Nokia launches access node for smaller communities

Created April 18, 2023
Technologies and Products

Nokia has launched its second ‘pizza-box’ form OLT. The Quillion-powered Lightspan DF-32GM (pictured) extends Nokia’s OLT portfolio for multi-gig deployments in low density areas. The DF-32 is available immediately for global shipments to communication service providers and cable operators.

DF-32 will fit into Nokia’s existing multi-gig portfolio which ranges from the very small size unit, the DF-16, to the large MF-14 fit for massive delivery of 25G PON and beyond. The DF-32 access node is optimized for efficient high-capacity deployments in low density areas, coverage gaps and hotspots. It is designed for maximum deployment flexibility, both from a location and architecture point of view, which enables broadband providers to fine tune their unique deployment challenges and business cases for fibre deployments.

The Nokia-designed Quillion chip is at the heart of DF-32’s operation. Quillion means operators can deploy three PON technologies (GPON, XGS-PON, 25G PON) in a single solution, while achieving energy saving of up to 25% compared to merchant silicon powered solutions.

According to Omdia’s Fibre and Copper Access Equipment Forecast 2023-2028 report, investment in XGS-PON overtook GPON in 2022. Operators are extending multi-gig fibre networks beyond urban areas to reach consumers wherever they are including rural and low-density areas.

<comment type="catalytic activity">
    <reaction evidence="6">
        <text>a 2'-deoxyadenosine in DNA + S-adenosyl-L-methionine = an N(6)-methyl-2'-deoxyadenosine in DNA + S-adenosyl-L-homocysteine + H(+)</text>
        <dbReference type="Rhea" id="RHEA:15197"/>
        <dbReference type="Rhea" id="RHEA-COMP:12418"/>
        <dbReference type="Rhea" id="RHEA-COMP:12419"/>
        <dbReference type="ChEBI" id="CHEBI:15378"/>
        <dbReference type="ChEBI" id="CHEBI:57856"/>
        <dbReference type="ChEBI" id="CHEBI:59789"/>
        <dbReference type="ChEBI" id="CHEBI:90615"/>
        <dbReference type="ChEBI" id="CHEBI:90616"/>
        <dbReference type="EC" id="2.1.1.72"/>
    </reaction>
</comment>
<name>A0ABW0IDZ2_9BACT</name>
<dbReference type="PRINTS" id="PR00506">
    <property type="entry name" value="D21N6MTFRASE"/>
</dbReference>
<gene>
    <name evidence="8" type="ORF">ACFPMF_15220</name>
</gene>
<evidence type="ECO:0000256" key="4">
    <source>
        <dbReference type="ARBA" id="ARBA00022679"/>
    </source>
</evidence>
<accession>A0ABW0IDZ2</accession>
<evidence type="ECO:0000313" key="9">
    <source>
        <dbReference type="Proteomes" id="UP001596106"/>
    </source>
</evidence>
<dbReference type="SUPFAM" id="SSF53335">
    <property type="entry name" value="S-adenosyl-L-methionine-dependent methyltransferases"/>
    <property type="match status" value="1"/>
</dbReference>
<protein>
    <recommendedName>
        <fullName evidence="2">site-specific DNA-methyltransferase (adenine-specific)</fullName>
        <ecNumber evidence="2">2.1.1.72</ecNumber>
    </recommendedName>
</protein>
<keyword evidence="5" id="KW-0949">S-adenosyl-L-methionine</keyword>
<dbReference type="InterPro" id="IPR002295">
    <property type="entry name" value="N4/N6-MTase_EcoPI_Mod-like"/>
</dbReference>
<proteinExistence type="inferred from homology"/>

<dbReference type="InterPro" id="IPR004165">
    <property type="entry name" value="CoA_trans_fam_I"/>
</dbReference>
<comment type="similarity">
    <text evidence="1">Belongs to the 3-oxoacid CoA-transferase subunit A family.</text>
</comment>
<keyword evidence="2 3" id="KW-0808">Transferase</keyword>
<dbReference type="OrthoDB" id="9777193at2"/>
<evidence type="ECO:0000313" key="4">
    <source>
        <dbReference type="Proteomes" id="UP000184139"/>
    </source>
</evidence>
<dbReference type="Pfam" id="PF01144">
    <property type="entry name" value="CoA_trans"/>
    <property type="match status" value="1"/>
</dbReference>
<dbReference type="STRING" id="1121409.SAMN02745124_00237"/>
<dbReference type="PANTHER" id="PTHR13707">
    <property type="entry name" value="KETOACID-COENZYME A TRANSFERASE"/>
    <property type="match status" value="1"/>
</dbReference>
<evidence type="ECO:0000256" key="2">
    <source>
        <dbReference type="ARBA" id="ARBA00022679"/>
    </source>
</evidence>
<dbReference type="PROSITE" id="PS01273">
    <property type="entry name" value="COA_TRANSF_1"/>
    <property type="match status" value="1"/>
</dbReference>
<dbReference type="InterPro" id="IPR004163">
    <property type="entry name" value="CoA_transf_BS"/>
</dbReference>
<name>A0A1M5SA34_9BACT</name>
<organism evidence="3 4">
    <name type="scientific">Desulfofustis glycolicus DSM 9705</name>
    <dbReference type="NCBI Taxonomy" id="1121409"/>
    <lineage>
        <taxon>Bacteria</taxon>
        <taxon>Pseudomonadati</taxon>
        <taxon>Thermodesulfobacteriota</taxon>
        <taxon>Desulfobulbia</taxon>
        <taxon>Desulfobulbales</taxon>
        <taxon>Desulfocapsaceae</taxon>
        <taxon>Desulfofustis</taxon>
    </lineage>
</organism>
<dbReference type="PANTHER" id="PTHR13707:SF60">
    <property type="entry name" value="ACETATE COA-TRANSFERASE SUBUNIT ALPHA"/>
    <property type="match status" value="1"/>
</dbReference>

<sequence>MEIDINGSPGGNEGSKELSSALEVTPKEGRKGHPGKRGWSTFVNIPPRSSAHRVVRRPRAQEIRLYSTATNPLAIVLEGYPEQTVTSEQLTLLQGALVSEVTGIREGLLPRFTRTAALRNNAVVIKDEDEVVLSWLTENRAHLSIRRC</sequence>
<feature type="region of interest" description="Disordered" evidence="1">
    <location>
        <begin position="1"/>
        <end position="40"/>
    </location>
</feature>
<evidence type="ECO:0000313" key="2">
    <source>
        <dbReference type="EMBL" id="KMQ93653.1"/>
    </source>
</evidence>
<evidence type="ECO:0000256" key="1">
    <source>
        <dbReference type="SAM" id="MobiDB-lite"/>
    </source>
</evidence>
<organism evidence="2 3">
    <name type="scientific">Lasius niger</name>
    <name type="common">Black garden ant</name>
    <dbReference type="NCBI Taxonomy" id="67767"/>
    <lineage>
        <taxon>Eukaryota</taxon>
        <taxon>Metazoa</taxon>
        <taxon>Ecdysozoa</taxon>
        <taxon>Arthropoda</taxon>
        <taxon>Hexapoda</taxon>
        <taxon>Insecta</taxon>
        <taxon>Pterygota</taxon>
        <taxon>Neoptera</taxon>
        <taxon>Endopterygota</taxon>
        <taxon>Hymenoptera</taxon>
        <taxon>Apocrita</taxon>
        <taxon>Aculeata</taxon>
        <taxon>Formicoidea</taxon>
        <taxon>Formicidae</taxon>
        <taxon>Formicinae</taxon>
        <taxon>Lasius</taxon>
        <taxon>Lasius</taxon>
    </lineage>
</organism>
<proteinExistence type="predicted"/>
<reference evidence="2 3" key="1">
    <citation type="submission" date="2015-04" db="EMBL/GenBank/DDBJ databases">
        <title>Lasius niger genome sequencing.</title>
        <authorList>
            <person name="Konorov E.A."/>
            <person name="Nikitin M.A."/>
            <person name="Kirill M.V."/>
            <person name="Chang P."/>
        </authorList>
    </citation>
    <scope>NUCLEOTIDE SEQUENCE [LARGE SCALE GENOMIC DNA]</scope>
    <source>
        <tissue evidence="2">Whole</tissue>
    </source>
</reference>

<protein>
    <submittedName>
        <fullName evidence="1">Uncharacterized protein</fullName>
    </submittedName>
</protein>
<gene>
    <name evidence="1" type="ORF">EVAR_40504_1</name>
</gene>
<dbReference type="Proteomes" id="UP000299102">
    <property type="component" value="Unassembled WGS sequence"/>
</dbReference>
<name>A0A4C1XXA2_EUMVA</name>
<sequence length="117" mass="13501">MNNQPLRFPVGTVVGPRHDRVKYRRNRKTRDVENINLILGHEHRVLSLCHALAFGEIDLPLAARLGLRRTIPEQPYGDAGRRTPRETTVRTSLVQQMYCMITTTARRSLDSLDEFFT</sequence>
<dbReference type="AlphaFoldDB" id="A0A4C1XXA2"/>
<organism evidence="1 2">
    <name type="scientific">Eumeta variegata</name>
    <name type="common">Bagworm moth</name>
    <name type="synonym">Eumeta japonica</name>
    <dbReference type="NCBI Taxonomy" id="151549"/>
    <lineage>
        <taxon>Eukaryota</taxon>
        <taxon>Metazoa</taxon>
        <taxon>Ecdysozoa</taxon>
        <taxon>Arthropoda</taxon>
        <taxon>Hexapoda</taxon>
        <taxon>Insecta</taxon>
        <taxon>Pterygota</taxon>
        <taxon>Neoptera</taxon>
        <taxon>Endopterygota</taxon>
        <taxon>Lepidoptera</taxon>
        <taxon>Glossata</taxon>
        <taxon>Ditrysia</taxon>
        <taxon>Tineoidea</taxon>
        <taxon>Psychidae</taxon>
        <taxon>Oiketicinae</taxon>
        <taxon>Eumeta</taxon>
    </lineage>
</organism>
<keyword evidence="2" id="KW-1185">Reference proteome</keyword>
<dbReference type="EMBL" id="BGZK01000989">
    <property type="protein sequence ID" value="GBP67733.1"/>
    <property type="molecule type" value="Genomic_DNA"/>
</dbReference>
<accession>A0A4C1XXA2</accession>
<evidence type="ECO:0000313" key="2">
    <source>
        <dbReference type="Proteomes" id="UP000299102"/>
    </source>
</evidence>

Emir Halilovic, research director at Global Data, said, “We are seeing increasing demand for small nodes as operators look to bridge coverage gaps in their multi-gig networks and branch out beyond residential into new services like industry 4.0 connectivity, 5G Xhaul and wholesale services. As such, they need more flexibility to suit local requirements. Nokia’s Lightspan DF-32 is perfectly suited for access network segments covering 1,000-2,000 users.”

Geert Heyninck, VP Broadband Networks at Nokia, said, “Operators need complete scale of solutions for any service and any deployment type. One size doesn’t fit all. We are seeing growing interest in small OLT solutions to go further with fiber: rural; other new areas; enterprises; cell site connectivity. Our goal is to bring these different form factors with future proof capacity, high reliability and SDN capabilities.”

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This article was written
by Peter Dykes

Peter Dykes is a independent telecoms and technology journalist who has over that last 30 years written for a wide range of B2B publications and companies. A former BT engineer, he specialises in networks and associated support systems. He is currently Editor of Optical Connections.